Mock Interviews – Lessons Learned by Candidates

MocksI have just finished 8 weeks of mock interviews where my team of APC Coaches and I have mock interviewed just over 60 APC candidates, who are all aiming to sit their final assessment this session (Session 1, 2014).

Whilst it has been an intense 8 weeks and physically draining for the mock assessors it has also been a really rewarding time seeing a large number of DeLever clients who have attended various DeLever Seminars, Forums, Masterclasses and Coaching sessions to finally appear in front of us as fully fledged APC Final Assessment Candidates.

The reaction from all involved has been interesting and candidates attending the DeLever mock interviews start to get a sense of just how big the APC mountain is to climb.  That said, we are getting a steady stream of emails from candidates who have used DeLever’s services and so far I am delighted to report they are currently all positive outcomes.

One thing I felt would be of interest to our readers is the feedback received from the mock interview candidates regarding the lessons learned from attending a DeLever APC Mock Interview:

“Ensure you have a number of past projects in mind that cover a host of competencies.  You will need these to refer to when answering questions”
DeLever:  This is so important as all level 2 and 3 competencies that you declare will need real life examples demonstrating the competency and your involvement across a few projects if possible

“How best to deliver your presentation”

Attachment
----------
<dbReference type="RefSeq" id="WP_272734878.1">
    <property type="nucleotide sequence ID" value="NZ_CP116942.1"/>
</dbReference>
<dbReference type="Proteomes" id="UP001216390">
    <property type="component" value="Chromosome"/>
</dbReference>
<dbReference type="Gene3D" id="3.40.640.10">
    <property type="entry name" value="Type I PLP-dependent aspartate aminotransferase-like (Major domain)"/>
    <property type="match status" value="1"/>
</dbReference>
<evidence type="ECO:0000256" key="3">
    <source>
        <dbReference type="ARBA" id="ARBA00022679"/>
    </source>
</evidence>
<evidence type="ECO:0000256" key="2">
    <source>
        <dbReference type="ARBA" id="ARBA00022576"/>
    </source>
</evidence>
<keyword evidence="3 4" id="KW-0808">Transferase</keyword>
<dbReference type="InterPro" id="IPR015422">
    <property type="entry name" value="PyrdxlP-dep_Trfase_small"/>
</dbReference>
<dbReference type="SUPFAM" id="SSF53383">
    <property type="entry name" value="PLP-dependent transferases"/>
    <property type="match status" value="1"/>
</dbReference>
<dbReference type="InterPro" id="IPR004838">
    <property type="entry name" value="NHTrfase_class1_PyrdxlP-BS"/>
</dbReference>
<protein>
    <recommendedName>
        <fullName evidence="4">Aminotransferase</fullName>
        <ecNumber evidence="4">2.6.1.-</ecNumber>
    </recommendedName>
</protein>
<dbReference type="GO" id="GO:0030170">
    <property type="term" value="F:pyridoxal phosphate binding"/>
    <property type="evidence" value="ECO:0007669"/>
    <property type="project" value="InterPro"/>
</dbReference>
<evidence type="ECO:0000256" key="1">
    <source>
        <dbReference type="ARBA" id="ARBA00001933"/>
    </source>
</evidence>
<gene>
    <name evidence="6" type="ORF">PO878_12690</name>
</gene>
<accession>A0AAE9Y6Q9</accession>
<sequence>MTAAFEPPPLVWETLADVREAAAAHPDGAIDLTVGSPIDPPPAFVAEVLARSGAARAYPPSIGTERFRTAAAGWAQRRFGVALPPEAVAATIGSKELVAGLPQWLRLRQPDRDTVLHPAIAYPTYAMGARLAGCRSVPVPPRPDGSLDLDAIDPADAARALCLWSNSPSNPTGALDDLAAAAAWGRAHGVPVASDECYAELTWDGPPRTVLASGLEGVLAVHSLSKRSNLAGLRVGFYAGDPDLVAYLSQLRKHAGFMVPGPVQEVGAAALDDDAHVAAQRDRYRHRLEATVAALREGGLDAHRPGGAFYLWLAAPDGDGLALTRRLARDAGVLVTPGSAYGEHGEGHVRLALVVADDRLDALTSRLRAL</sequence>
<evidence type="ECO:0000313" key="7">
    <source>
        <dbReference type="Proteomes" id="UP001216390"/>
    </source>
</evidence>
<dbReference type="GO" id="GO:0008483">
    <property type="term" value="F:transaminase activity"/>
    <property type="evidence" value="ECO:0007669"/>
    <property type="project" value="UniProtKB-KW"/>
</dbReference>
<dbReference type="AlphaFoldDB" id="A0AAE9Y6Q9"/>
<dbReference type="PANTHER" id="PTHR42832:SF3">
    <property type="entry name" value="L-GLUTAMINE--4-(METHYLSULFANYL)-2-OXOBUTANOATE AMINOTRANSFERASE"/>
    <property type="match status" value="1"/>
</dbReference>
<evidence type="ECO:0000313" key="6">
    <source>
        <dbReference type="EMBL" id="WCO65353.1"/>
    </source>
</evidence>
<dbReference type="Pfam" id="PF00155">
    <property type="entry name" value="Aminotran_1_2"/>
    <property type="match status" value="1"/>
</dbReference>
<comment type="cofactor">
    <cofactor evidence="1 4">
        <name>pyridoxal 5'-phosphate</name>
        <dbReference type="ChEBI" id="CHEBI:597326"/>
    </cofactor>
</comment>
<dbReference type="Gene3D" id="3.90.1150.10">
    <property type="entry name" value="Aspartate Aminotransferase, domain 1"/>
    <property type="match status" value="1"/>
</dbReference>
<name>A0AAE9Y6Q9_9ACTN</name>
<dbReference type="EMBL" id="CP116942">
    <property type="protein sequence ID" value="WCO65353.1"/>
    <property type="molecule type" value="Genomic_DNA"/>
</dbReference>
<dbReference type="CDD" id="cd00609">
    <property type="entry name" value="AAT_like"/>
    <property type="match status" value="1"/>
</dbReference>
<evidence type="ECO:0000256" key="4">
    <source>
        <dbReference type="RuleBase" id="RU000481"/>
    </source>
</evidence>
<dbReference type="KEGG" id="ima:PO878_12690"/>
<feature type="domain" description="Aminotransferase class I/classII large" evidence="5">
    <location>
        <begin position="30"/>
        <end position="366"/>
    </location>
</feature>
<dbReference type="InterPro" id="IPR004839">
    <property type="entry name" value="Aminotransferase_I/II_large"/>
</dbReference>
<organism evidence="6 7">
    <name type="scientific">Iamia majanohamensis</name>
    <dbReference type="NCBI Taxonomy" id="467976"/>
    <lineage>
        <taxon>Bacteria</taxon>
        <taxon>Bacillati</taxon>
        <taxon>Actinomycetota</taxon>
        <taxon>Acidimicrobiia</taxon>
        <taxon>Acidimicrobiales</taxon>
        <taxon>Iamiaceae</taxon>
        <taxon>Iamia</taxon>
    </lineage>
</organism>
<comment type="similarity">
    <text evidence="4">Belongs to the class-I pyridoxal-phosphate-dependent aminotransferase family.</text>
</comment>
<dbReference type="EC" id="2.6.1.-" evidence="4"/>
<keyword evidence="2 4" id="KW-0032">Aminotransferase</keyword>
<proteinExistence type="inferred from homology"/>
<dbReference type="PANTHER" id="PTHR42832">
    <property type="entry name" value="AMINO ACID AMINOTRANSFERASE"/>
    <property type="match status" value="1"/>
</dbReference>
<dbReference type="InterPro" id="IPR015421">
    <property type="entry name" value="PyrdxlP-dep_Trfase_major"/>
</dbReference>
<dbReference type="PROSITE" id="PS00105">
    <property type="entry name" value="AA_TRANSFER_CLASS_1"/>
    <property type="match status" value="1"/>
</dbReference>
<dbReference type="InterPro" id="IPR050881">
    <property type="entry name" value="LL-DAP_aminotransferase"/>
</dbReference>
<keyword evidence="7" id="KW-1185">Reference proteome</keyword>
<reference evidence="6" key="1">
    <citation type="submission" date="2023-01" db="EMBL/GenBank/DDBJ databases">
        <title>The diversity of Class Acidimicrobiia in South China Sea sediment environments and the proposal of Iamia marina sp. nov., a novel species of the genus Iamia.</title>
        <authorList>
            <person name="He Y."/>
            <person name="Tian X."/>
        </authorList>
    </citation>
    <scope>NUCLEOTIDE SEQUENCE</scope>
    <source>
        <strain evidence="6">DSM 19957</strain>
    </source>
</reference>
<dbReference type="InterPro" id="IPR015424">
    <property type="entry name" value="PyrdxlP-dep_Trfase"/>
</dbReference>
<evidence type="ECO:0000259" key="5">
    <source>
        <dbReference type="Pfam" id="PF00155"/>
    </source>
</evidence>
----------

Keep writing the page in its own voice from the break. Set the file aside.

DeLever:  This is a constant failing of APC candidates as so few really consider how best to present and then try winging it on the day.  This never works.  The only real solution is to plan and practice meticulously.  A great presentation will make you stand out from the crowd because so many candidates do a bad job

“Highlights areas of weakness for revision”
DeLever:  Whilst we cannot cover every facet of competency questioning in a mock interview, we have been APC interviewers for many years and can pretty much guess what a candidate will be questioned on and we definitely find most, if not all, of the areas of weakness

“Don’t underestimate the depth of knowledge required”
DeLever:  We are always saying that when you think you have done enough preparation, DOUBLE IT (at least) and then just maybe you will have done enough

“Answering techniques”  “Understand the questions, don’t waffle”
DeLever: All too often candidates want to brain dump everything they know about a particular subject.  But what you really need to do is STOP, LISTEN to the question and ANSWER succinctly.  In our feedback sessions we are always telling candidates to listen to what they are being asked and answer quickly and succinctly